Saturday, March 15, 2014

insatiable...,


RT | As I took in the opening night of Vancouver Opera’s Don Giovanni on the weekend, I realized there was something vaguely familiar about the libertine protagonist.

The unrepentant sociopath whose conquests number in the thousands and who remains indifferent to the pain and suffering he’s caused, didn’t just remind me of my ex boyfriend. 

No, there was something more in his smug hubris, his unabated appetites, something that recalled dramas happening outside the theatre, in the Middle East, Latin America and Eastern Europe. And then it dawned on me: Don Giovanni’s predatory technique of seduction and abandonment is nothing less than the modus operandum of US Foreign Policy. 

As jilted politicos – from Noriega to the Shah of Iran to Saddam Hussein – can attest, the only thing worse than being an enemy of the US is being a former ally. 

And yet the amazing thing is, just as with the seductive Don, people keep falling for the same tired old lines. “I think you’re really special, and I want to liberate you. Of course I’m not only interested in your oil fields. Your people deserve an autonomous state.” And let’s not forget the classic: “I’m here to bring you freedom and democracy honey.”
 
Why is it that so many folks – from the Free Syrian Army to the Ukrainian ‘rebels’ – are happy to sing Là ci darem la mano with their handsome suitor and head off to his gleaming palace, damning precedents notwithstanding?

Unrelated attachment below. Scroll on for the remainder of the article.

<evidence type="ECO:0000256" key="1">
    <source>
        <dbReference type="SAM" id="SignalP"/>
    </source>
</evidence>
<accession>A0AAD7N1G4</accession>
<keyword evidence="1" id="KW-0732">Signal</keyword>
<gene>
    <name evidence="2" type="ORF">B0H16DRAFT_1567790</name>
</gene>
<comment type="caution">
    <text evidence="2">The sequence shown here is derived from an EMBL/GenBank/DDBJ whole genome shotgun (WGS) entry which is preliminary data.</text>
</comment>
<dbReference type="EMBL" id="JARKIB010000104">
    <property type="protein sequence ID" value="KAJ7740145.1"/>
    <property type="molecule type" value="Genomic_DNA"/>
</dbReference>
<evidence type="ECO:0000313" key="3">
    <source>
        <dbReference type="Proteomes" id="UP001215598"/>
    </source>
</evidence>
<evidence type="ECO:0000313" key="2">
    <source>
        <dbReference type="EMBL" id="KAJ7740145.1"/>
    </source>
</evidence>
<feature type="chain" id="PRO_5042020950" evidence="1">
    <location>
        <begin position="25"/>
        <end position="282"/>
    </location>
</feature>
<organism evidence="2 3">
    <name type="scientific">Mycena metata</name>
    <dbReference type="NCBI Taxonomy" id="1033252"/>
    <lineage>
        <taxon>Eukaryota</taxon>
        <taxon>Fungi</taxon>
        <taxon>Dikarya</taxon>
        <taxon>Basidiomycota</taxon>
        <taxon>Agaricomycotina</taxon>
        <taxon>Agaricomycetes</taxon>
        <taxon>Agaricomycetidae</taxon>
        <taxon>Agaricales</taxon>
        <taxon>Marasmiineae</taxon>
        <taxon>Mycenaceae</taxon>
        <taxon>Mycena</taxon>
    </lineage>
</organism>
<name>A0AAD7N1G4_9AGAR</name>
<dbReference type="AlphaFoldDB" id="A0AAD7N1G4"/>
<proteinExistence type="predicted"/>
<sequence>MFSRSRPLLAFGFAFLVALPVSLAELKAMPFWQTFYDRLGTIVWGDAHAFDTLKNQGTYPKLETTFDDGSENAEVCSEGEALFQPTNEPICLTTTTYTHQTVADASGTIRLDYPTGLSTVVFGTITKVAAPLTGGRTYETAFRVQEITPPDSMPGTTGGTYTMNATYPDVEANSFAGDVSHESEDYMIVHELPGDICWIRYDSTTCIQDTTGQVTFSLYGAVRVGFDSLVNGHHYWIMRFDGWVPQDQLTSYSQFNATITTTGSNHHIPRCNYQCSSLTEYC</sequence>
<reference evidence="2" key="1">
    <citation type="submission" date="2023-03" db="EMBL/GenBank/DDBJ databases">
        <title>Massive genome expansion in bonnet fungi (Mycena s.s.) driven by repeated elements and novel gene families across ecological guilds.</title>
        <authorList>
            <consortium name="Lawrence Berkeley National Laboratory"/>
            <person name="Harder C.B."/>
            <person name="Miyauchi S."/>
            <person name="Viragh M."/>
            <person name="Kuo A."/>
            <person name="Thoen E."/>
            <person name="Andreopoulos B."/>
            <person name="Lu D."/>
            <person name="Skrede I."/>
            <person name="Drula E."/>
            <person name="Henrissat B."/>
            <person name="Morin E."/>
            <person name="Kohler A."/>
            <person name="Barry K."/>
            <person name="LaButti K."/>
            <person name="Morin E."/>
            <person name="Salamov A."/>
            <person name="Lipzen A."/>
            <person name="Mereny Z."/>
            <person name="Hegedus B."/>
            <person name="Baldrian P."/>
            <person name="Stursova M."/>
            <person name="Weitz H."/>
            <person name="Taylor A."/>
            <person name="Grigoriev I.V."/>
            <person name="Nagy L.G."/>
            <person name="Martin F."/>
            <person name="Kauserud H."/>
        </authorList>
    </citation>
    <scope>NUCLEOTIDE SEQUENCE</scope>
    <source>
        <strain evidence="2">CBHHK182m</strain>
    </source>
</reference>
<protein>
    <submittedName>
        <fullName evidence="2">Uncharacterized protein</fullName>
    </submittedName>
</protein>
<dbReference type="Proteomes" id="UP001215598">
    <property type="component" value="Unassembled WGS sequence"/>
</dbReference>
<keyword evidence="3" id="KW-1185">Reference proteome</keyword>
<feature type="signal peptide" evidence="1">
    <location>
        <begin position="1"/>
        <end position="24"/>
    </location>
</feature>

While Don Giovanni’s conquests, as Leporello tells his spurned lover Dona Elvira in the famous ‘Madamina, il catalogo è questo’ (‘My dear lady, this is the catalogue’) include ‘640 in Italy, 231 in Germany, 100 in France, 91 in Turkey, but in Spain, 1,003’, he still keeps on truckin’, preying on women of all shapes, sizes and nationalities. 

To date, as professor Zoltan Grossman notes, in his ‘History of US Military Interventions since 1890’, from Wounded Knee to Chile to Iraq, Afghanistan and Libya, the US has lots of ‘splainin to do.
They sure broke a lot of hearts in 1956 Budapest, 1968 Prague and 1991 in Southern Iraq to name only a few. And yet, just as the decidedly un-self-aware Don Giovanni, the US continues to sell itself as the apparently amnesiac romantic rescuer of the world’s unloved.